[Python-Dev] Breaking undocumented API
brett at python.org
Mon Nov 8 22:25:58 CET 2010
On Mon, Nov 8, 2010 at 13:03, <exarkun at twistedmatrix.com> wrote:
> On 07:58 pm, brett at python.org wrote:
>>> I don't think a strict don't remove without deprecation policy is
>>> workable. For example, is trace.rx_blank constant part of the trace
>>> module API that needs to be preserved indefinitely? I don't even know
>>> if it is possible to add a deprecation warning to it, but
>>> CoverageResults._blank_re would certainly be a better place for it.
>> The deprecation policy obviously cannot apply to module-level attributes.
> I'm not sure why this is. Can you elaborate?
There is no way to directly trigger a DeprecationWarning for an
attribute. We can still document it, but there is just no way to
programmatically enforce it.
>> The main reason I have said that non-underscore names should be
>> properly deprecated (assuming they are not contained in an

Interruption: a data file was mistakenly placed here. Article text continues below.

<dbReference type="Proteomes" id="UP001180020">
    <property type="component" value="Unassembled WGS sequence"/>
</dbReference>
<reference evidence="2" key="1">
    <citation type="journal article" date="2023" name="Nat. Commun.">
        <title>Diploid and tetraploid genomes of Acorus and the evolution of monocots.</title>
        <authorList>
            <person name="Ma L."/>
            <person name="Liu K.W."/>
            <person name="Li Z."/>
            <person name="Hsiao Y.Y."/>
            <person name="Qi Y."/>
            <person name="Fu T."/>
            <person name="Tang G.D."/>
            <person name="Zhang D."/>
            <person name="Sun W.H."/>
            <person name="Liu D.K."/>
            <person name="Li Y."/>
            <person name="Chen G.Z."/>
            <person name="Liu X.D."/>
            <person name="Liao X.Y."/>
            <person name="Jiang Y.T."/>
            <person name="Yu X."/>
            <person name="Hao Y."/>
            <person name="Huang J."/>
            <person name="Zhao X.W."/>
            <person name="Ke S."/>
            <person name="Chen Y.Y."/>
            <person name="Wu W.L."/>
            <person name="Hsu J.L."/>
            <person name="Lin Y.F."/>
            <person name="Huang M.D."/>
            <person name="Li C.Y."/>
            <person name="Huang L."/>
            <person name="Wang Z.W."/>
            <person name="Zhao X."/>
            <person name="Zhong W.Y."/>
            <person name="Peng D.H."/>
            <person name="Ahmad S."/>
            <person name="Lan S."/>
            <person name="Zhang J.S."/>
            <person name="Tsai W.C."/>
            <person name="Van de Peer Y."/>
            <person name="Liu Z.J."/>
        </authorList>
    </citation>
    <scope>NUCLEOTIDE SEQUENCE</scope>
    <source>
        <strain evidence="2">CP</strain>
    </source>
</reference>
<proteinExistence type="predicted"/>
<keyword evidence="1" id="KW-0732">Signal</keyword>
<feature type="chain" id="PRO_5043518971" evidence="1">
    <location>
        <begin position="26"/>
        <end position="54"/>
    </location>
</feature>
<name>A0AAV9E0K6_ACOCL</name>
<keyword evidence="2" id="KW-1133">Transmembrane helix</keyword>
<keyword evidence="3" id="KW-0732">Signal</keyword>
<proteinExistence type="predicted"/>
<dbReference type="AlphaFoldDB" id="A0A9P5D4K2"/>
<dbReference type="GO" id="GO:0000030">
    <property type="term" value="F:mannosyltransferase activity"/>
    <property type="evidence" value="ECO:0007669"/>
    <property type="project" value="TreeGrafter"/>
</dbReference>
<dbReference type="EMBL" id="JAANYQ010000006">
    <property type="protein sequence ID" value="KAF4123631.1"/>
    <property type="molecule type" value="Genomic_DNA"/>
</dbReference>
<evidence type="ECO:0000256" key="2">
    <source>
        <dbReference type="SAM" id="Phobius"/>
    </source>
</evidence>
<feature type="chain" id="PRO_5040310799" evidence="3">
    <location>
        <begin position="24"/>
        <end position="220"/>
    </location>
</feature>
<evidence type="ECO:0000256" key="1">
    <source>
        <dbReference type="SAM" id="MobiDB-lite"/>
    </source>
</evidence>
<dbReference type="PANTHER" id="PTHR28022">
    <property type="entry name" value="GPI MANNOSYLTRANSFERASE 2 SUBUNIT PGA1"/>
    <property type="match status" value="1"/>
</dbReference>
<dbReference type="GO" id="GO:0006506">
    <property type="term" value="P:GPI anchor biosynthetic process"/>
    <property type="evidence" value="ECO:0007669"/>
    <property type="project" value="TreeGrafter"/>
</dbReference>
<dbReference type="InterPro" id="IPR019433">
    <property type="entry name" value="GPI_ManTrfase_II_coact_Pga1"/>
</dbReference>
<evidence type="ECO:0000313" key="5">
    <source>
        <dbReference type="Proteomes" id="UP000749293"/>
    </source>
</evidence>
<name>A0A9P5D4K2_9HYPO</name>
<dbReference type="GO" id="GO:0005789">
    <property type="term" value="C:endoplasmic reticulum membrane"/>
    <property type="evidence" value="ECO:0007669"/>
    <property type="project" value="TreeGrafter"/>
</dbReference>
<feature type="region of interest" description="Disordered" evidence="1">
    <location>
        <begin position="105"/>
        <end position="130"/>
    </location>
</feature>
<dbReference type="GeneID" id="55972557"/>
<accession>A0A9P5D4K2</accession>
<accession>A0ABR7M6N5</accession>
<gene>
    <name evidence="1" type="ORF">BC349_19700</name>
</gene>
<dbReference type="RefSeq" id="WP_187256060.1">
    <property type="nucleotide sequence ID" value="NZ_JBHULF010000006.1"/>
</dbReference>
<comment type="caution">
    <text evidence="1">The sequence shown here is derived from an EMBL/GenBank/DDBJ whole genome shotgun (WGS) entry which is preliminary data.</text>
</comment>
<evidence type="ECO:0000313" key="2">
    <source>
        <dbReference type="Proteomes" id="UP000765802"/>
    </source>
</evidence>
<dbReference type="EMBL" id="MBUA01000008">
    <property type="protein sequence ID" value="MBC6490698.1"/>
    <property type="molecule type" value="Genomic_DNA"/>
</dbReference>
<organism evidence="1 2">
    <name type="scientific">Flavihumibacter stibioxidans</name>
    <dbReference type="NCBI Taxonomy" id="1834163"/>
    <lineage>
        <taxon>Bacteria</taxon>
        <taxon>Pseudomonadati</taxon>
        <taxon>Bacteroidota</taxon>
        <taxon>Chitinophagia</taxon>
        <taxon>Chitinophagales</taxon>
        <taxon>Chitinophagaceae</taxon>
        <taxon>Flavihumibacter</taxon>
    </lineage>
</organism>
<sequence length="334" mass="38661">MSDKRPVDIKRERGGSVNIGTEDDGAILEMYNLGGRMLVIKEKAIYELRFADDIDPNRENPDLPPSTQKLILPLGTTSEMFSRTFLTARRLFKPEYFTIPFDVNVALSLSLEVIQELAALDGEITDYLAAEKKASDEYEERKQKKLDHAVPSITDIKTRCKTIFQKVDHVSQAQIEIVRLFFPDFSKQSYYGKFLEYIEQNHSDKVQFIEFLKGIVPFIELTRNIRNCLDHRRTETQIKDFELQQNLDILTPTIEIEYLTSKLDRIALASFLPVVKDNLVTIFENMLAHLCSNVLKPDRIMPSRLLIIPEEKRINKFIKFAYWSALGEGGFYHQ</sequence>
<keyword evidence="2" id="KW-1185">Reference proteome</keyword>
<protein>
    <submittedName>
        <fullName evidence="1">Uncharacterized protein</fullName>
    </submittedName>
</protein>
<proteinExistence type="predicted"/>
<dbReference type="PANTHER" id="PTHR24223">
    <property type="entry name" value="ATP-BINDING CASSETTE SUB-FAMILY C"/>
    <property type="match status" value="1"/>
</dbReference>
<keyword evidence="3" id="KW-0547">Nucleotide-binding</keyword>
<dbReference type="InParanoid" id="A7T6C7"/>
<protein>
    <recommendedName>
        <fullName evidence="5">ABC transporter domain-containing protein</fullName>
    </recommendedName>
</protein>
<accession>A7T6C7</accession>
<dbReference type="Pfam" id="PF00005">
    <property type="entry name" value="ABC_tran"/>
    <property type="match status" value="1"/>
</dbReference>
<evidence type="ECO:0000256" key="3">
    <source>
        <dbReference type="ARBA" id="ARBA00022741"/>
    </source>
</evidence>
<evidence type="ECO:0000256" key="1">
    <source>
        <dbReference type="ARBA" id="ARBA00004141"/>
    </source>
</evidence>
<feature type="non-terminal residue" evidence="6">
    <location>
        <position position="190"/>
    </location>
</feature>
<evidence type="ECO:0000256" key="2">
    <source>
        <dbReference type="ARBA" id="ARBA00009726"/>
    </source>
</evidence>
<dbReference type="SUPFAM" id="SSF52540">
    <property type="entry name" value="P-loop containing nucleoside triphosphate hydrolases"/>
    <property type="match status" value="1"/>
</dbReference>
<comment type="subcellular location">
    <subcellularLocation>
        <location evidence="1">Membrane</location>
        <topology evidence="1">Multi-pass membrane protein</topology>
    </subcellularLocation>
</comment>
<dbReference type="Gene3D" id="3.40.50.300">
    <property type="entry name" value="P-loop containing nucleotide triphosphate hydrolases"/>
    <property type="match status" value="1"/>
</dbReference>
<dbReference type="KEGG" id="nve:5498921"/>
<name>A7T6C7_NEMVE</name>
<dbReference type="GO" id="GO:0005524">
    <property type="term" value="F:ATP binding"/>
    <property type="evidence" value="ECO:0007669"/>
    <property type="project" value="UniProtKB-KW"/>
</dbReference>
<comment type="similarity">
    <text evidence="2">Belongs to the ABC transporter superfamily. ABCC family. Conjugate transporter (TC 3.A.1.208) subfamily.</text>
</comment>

>> underscored-named module) is that dir() and help() do not distinguish.
>> If you are perusing a module from the interpreter prompt you have no
>> way to know whether something is public or private if it lacks an
>> underscore. Is it reasonable to assume that any API found through
>> dir() or help() must be checked with the official docs before you can
>> consider using it, even if you have no explicit need to read the
>> official docs?
>> I (unfortunately) say no, which is why I have argued that
>> non-underscored names need to be properly deprecated. This obviously
>> places a nasty burden on us, though, so I don't like taking this
>> position. Unless we can make it clearly known through help() or
>> something that the official docs must be checked to know what can and
>> cannot be reliably used I don't think it is reasonable to force users
>> to not be able to rely on help() (we should probably change help() to
>> print a big disclaimer for anything with a leading underscore,
>> But that doesn't mean we can't go through, fix up our names, and
>> deprecate the old public names; that's fair game in my book.
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